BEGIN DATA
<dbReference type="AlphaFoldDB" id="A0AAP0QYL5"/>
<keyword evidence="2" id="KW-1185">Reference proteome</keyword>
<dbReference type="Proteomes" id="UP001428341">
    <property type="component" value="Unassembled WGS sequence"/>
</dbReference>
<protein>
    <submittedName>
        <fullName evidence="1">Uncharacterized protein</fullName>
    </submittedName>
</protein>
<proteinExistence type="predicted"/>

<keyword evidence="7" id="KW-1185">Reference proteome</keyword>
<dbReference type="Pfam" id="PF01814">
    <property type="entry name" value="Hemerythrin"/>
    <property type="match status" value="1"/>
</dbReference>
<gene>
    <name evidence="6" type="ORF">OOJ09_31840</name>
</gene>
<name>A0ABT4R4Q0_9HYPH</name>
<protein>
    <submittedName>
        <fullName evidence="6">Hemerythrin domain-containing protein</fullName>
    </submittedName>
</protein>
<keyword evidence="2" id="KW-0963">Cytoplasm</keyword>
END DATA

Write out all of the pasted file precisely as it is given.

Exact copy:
<dbReference type="AlphaFoldDB" id="A0AAP0QYL5"/>
<keyword evidence="2" id="KW-1185">Reference proteome</keyword>
<dbReference type="Proteomes" id="UP001428341">
    <property type="component" value="Unassembled WGS sequence"/>
</dbReference>
<protein>
    <submittedName>
        <fullName evidence="1">Uncharacterized protein</fullName>
    </submittedName>
</protein>
<proteinExistence type="predicted"/>

<keyword evidence="7" id="KW-1185">Reference proteome</keyword>
<dbReference type="Pfam" id="PF01814">
    <property type="entry name" value="Hemerythrin"/>
    <property type="match status" value="1"/>
</dbReference>
<gene>
    <name evidence="6" type="ORF">OOJ09_31840</name>
</gene>
<name>A0ABT4R4Q0_9HYPH</name>
<protein>
    <submittedName>
        <fullName evidence="6">Hemerythrin domain-containing protein</fullName>
    </submittedName>
</protein>
<keyword evidence="2" id="KW-0963">Cytoplasm</keyword>